Cost benefit analysis of sediment and sedimentation in selected small dams in Lusaka and Southern provinces,Zambia
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There are many small dams in Zambia constructed for the purpose of collecting and storing runoff from the catchments. The flow of water into dams is accompanied with sediment resulting from soil erosion within reservoir catchments. The deposition of sediment in reservoirs has implications for their sustainability and thus future water supplies. However, accumulated sediment in reservoirs can be dredged to extend the useful lives of dams. This study aimed at evaluating the burden of sediment and sedimentation in selected small dams in Lusaka and Southern provinces of Zambia. A survey research design was employed to gather data from the sampled dams in Lusaka and Southern provinces of Zambia. A cost-benefit analysis was performed to determine the cost and value of burden of sediment and sedimentation on selected six small dams. A Contingent Valuation of Willingness to Pay was conducted to find out the possibility of local peoples’ support of a possible programme of dredging the accumulated sediment in the reservoirs to restore the lost storage capacities. of the dams. The results of the study showed a clear scenario of the burden of sediment to local communities and the potential restoration of lost reservoir storage capacities to sedimentation. The study established that 25 - 52 percent of studied reservoirs initial water holding capacities had been lost to sediment accumulation in 26 – 60 years of dam operations. The rates of sediment accumulation ranged from 283.92 m3 yr-1 to 29,118.63 m3yr-1, indicating that the surveyed reservoirs had less than 60 years of useful lives beyond the year 2015. Sediment and sedimentation was found to lower the annual benefits from reservoirs intended water uses in monetary terms. The Net Present Value (NPV) for removing and selling the accumulated sediment was found to be high and positive for all the dams while the NPVs for operating reservoirs with sediment in them were found to be low and sometimes negative values were recorded. It is concluded that the studied small dams in Lusaka and Southern Provinces were experiencing severe sedimentation which lowers the benefits from intended dam uses. Because of the high potential benefits that could be derived from sediment, localcommunities and dam owners should be encouraged to exploit this abundant natural resource in their areas.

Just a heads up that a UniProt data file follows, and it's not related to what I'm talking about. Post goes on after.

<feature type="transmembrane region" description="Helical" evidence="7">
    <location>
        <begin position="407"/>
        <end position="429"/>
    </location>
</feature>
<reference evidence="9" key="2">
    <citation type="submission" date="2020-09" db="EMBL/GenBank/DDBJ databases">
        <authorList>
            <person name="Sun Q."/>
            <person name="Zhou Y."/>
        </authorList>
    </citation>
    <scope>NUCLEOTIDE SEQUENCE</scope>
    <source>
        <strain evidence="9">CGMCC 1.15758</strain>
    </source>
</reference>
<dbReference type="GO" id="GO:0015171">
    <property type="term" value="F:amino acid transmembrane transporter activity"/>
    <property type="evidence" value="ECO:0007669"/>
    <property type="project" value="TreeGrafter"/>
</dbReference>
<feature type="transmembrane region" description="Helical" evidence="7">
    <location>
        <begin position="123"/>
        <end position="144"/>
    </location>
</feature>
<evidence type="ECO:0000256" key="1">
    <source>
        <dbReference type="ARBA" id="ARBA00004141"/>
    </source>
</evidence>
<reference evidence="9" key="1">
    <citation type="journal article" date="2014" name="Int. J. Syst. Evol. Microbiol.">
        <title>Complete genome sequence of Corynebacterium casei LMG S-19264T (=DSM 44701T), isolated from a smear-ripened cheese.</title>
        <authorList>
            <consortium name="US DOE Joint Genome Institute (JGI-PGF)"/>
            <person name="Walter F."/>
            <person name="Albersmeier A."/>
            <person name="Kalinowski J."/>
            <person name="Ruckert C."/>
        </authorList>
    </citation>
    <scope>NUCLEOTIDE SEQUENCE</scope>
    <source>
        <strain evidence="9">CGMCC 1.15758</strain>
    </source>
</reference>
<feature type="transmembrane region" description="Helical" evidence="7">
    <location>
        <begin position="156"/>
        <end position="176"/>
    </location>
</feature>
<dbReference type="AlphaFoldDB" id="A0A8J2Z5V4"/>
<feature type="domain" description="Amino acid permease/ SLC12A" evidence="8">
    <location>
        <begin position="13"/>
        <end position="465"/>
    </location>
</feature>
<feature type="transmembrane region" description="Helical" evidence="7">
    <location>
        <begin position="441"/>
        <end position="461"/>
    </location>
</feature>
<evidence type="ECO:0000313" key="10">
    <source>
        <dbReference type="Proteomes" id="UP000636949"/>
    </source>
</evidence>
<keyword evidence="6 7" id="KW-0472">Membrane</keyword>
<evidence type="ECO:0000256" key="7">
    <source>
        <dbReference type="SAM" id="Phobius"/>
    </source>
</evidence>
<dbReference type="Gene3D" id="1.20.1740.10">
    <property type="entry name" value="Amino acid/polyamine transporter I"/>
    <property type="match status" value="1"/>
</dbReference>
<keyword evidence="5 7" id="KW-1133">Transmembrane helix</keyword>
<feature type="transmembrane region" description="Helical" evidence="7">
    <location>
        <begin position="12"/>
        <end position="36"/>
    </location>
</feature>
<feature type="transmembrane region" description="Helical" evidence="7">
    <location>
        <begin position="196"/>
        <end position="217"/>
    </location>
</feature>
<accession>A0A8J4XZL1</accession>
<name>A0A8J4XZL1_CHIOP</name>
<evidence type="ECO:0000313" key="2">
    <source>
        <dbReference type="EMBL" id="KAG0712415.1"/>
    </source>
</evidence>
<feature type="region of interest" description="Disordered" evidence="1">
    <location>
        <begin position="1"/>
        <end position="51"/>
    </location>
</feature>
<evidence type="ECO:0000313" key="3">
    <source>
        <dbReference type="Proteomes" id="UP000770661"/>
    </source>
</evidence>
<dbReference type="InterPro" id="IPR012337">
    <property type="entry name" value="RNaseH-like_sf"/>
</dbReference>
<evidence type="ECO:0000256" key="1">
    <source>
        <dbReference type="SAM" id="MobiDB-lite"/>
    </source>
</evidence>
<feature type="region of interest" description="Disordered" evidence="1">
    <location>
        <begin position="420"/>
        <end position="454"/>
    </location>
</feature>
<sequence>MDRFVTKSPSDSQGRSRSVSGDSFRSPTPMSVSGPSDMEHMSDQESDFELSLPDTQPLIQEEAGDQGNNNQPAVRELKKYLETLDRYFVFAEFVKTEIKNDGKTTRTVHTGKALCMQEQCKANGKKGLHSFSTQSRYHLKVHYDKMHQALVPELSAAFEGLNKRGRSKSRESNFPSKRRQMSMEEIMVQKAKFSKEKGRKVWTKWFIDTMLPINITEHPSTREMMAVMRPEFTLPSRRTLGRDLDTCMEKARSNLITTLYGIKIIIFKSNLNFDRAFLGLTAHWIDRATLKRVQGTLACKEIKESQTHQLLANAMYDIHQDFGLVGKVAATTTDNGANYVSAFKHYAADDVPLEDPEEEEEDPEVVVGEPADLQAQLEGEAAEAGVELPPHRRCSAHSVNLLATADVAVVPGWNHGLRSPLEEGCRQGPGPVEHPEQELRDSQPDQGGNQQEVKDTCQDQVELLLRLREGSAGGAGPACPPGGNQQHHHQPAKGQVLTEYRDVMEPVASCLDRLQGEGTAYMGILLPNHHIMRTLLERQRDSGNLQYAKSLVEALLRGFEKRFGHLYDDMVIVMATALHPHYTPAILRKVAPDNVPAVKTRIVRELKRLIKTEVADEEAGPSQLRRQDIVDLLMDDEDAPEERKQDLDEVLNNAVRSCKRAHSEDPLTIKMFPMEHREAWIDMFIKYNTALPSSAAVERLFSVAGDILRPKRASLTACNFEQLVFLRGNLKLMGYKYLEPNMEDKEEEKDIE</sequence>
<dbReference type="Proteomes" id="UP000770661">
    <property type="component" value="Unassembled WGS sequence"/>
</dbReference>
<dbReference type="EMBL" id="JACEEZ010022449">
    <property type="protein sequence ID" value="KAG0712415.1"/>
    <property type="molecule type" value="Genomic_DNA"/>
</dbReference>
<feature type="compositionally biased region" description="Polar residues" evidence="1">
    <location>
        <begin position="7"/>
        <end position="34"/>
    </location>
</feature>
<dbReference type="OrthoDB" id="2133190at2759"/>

The University of Zambia
- Natural Sciences